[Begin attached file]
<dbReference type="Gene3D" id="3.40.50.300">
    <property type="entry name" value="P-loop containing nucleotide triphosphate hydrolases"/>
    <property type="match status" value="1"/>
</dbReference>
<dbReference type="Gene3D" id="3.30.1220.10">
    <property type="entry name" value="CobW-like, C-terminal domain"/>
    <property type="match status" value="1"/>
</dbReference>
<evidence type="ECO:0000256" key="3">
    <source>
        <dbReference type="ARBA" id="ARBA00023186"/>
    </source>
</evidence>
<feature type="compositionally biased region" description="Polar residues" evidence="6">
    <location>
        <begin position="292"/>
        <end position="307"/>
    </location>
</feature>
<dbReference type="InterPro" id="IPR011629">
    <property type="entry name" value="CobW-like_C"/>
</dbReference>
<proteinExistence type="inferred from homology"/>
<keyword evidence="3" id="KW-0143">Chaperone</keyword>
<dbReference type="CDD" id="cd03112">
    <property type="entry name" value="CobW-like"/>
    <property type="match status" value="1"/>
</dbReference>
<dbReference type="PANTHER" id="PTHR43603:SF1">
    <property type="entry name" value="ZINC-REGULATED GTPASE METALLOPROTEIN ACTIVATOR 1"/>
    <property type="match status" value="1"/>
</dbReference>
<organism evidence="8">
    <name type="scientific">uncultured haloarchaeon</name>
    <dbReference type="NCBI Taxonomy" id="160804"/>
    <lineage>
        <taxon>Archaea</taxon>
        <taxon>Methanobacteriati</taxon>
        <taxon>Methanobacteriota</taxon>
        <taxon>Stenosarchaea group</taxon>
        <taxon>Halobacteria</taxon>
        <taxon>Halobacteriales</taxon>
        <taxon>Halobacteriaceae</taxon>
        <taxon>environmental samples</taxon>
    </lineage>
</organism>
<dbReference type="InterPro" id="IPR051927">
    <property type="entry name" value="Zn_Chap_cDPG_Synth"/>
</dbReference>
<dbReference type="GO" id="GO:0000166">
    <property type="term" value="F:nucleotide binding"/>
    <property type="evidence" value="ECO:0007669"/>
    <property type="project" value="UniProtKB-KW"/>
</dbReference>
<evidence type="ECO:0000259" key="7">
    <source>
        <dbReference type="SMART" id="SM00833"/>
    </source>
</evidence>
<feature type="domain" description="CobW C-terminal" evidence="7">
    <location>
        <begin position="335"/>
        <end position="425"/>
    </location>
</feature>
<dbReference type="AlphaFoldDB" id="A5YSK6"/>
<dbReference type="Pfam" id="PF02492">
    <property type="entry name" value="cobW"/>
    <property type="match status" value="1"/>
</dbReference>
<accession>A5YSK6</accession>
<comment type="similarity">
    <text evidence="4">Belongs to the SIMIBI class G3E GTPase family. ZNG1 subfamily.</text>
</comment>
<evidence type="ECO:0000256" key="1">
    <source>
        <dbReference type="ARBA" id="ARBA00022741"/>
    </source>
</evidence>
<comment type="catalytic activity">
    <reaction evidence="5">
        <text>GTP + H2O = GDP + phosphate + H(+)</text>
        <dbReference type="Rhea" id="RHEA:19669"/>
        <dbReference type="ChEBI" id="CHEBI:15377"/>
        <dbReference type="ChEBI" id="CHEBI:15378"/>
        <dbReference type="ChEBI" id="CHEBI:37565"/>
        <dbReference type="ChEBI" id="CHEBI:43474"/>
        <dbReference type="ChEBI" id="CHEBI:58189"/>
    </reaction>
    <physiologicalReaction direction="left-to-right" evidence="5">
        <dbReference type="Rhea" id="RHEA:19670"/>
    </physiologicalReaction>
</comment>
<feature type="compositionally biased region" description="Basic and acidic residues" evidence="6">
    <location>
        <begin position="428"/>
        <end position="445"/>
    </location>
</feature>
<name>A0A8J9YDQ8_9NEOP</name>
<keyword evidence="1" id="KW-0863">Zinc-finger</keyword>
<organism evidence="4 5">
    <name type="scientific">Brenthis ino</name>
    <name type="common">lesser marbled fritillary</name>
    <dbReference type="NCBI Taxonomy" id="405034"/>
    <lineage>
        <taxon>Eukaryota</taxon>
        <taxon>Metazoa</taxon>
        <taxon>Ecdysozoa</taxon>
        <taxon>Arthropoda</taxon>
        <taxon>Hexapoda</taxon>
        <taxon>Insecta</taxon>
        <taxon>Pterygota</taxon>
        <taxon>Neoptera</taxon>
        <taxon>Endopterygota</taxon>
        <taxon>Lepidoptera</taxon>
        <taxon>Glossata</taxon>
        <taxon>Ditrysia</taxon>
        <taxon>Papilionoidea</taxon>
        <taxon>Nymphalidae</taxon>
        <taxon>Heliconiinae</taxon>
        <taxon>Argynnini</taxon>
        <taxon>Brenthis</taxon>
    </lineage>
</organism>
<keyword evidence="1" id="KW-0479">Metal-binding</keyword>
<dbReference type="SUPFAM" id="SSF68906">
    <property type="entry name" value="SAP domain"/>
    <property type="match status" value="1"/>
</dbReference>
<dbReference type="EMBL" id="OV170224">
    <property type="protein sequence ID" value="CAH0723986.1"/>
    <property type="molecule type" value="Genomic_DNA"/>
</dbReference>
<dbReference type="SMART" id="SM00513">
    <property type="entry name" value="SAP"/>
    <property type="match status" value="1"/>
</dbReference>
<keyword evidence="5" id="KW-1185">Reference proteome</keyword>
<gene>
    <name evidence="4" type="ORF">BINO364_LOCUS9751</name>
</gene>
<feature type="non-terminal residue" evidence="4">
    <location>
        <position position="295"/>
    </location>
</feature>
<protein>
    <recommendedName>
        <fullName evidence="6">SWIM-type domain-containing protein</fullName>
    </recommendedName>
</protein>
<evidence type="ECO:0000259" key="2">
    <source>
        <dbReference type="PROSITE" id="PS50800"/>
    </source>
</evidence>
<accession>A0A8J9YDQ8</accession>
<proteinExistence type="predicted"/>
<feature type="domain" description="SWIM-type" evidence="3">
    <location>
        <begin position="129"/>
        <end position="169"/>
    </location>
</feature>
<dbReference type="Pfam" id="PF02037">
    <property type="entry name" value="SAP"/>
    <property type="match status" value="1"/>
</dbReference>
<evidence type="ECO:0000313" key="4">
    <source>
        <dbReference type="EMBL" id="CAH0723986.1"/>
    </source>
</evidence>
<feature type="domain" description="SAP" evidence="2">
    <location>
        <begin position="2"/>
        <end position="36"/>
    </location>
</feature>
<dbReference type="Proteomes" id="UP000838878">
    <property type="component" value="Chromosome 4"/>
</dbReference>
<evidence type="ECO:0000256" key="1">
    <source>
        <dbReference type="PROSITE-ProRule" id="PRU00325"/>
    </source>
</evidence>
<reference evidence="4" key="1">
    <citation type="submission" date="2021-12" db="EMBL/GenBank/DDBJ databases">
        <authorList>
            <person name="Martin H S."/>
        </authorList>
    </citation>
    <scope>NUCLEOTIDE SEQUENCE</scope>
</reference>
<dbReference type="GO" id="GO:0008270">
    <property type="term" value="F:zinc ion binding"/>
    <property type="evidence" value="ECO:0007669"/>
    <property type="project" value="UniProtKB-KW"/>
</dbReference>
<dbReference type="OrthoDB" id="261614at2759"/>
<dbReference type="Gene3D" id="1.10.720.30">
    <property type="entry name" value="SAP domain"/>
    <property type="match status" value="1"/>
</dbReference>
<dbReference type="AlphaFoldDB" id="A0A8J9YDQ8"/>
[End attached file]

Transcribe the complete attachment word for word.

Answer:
<dbReference type="Gene3D" id="3.40.50.300">
    <property type="entry name" value="P-loop containing nucleotide triphosphate hydrolases"/>
    <property type="match status" value="1"/>
</dbReference>
<dbReference type="Gene3D" id="3.30.1220.10">
    <property type="entry name" value="CobW-like, C-terminal domain"/>
    <property type="match status" value="1"/>
</dbReference>
<evidence type="ECO:0000256" key="3">
    <source>
        <dbReference type="ARBA" id="ARBA00023186"/>
    </source>
</evidence>
<feature type="compositionally biased region" description="Polar residues" evidence="6">
    <location>
        <begin position="292"/>
        <end position="307"/>
    </location>
</feature>
<dbReference type="InterPro" id="IPR011629">
    <property type="entry name" value="CobW-like_C"/>
</dbReference>
<proteinExistence type="inferred from homology"/>
<keyword evidence="3" id="KW-0143">Chaperone</keyword>
<dbReference type="CDD" id="cd03112">
    <property type="entry name" value="CobW-like"/>
    <property type="match status" value="1"/>
</dbReference>
<dbReference type="PANTHER" id="PTHR43603:SF1">
    <property type="entry name" value="ZINC-REGULATED GTPASE METALLOPROTEIN ACTIVATOR 1"/>
    <property type="match status" value="1"/>
</dbReference>
<organism evidence="8">
    <name type="scientific">uncultured haloarchaeon</name>
    <dbReference type="NCBI Taxonomy" id="160804"/>
    <lineage>
        <taxon>Archaea</taxon>
        <taxon>Methanobacteriati</taxon>
        <taxon>Methanobacteriota</taxon>
        <taxon>Stenosarchaea group</taxon>
        <taxon>Halobacteria</taxon>
        <taxon>Halobacteriales</taxon>
        <taxon>Halobacteriaceae</taxon>
        <taxon>environmental samples</taxon>
    </lineage>
</organism>
<dbReference type="InterPro" id="IPR051927">
    <property type="entry name" value="Zn_Chap_cDPG_Synth"/>
</dbReference>
<dbReference type="GO" id="GO:0000166">
    <property type="term" value="F:nucleotide binding"/>
    <property type="evidence" value="ECO:0007669"/>
    <property type="project" value="UniProtKB-KW"/>
</dbReference>
<evidence type="ECO:0000259" key="7">
    <source>
        <dbReference type="SMART" id="SM00833"/>
    </source>
</evidence>
<feature type="domain" description="CobW C-terminal" evidence="7">
    <location>
        <begin position="335"/>
        <end position="425"/>
    </location>
</feature>
<dbReference type="AlphaFoldDB" id="A5YSK6"/>
<dbReference type="Pfam" id="PF02492">
    <property type="entry name" value="cobW"/>
    <property type="match status" value="1"/>
</dbReference>
<accession>A5YSK6</accession>
<comment type="similarity">
    <text evidence="4">Belongs to the SIMIBI class G3E GTPase family. ZNG1 subfamily.</text>
</comment>
<evidence type="ECO:0000256" key="1">
    <source>
        <dbReference type="ARBA" id="ARBA00022741"/>
    </source>
</evidence>
<comment type="catalytic activity">
    <reaction evidence="5">
        <text>GTP + H2O = GDP + phosphate + H(+)</text>
        <dbReference type="Rhea" id="RHEA:19669"/>
        <dbReference type="ChEBI" id="CHEBI:15377"/>
        <dbReference type="ChEBI" id="CHEBI:15378"/>
        <dbReference type="ChEBI" id="CHEBI:37565"/>
        <dbReference type="ChEBI" id="CHEBI:43474"/>
        <dbReference type="ChEBI" id="CHEBI:58189"/>
    </reaction>
    <physiologicalReaction direction="left-to-right" evidence="5">
        <dbReference type="Rhea" id="RHEA:19670"/>
    </physiologicalReaction>
</comment>
<feature type="compositionally biased region" description="Basic and acidic residues" evidence="6">
    <location>
        <begin position="428"/>
        <end position="445"/>
    </location>
</feature>
<name>A0A8J9YDQ8_9NEOP</name>
<keyword evidence="1" id="KW-0863">Zinc-finger</keyword>
<organism evidence="4 5">
    <name type="scientific">Brenthis ino</name>
    <name type="common">lesser marbled fritillary</name>
    <dbReference type="NCBI Taxonomy" id="405034"/>
    <lineage>
        <taxon>Eukaryota</taxon>
        <taxon>Metazoa</taxon>
        <taxon>Ecdysozoa</taxon>
        <taxon>Arthropoda</taxon>
        <taxon>Hexapoda</taxon>
        <taxon>Insecta</taxon>
        <taxon>Pterygota</taxon>
        <taxon>Neoptera</taxon>
        <taxon>Endopterygota</taxon>
        <taxon>Lepidoptera</taxon>
        <taxon>Glossata</taxon>
        <taxon>Ditrysia</taxon>
        <taxon>Papilionoidea</taxon>
        <taxon>Nymphalidae</taxon>
        <taxon>Heliconiinae</taxon>
        <taxon>Argynnini</taxon>
        <taxon>Brenthis</taxon>
    </lineage>
</organism>
<keyword evidence="1" id="KW-0479">Metal-binding</keyword>
<dbReference type="SUPFAM" id="SSF68906">
    <property type="entry name" value="SAP domain"/>
    <property type="match status" value="1"/>
</dbReference>
<dbReference type="EMBL" id="OV170224">
    <property type="protein sequence ID" value="CAH0723986.1"/>
    <property type="molecule type" value="Genomic_DNA"/>
</dbReference>
<dbReference type="SMART" id="SM00513">
    <property type="entry name" value="SAP"/>
    <property type="match status" value="1"/>
</dbReference>
<keyword evidence="5" id="KW-1185">Reference proteome</keyword>
<gene>
    <name evidence="4" type="ORF">BINO364_LOCUS9751</name>
</gene>
<feature type="non-terminal residue" evidence="4">
    <location>
        <position position="295"/>
    </location>
</feature>
<protein>
    <recommendedName>
        <fullName evidence="6">SWIM-type domain-containing protein</fullName>
    </recommendedName>
</protein>
<evidence type="ECO:0000259" key="2">
    <source>
        <dbReference type="PROSITE" id="PS50800"/>
    </source>
</evidence>
<accession>A0A8J9YDQ8</accession>
<proteinExistence type="predicted"/>
<feature type="domain" description="SWIM-type" evidence="3">
    <location>
        <begin position="129"/>
        <end position="169"/>
    </location>
</feature>
<dbReference type="Pfam" id="PF02037">
    <property type="entry name" value="SAP"/>
    <property type="match status" value="1"/>
</dbReference>
<evidence type="ECO:0000313" key="4">
    <source>
        <dbReference type="EMBL" id="CAH0723986.1"/>
    </source>
</evidence>
<feature type="domain" description="SAP" evidence="2">
    <location>
        <begin position="2"/>
        <end position="36"/>
    </location>
</feature>
<dbReference type="Proteomes" id="UP000838878">
    <property type="component" value="Chromosome 4"/>
</dbReference>
<evidence type="ECO:0000256" key="1">
    <source>
        <dbReference type="PROSITE-ProRule" id="PRU00325"/>
    </source>
</evidence>
<reference evidence="4" key="1">
    <citation type="submission" date="2021-12" db="EMBL/GenBank/DDBJ databases">
        <authorList>
            <person name="Martin H S."/>
        </authorList>
    </citation>
    <scope>NUCLEOTIDE SEQUENCE</scope>
</reference>
<dbReference type="GO" id="GO:0008270">
    <property type="term" value="F:zinc ion binding"/>
    <property type="evidence" value="ECO:0007669"/>
    <property type="project" value="UniProtKB-KW"/>
</dbReference>
<dbReference type="OrthoDB" id="261614at2759"/>
<dbReference type="Gene3D" id="1.10.720.30">
    <property type="entry name" value="SAP domain"/>
    <property type="match status" value="1"/>
</dbReference>
<dbReference type="AlphaFoldDB" id="A0A8J9YDQ8"/>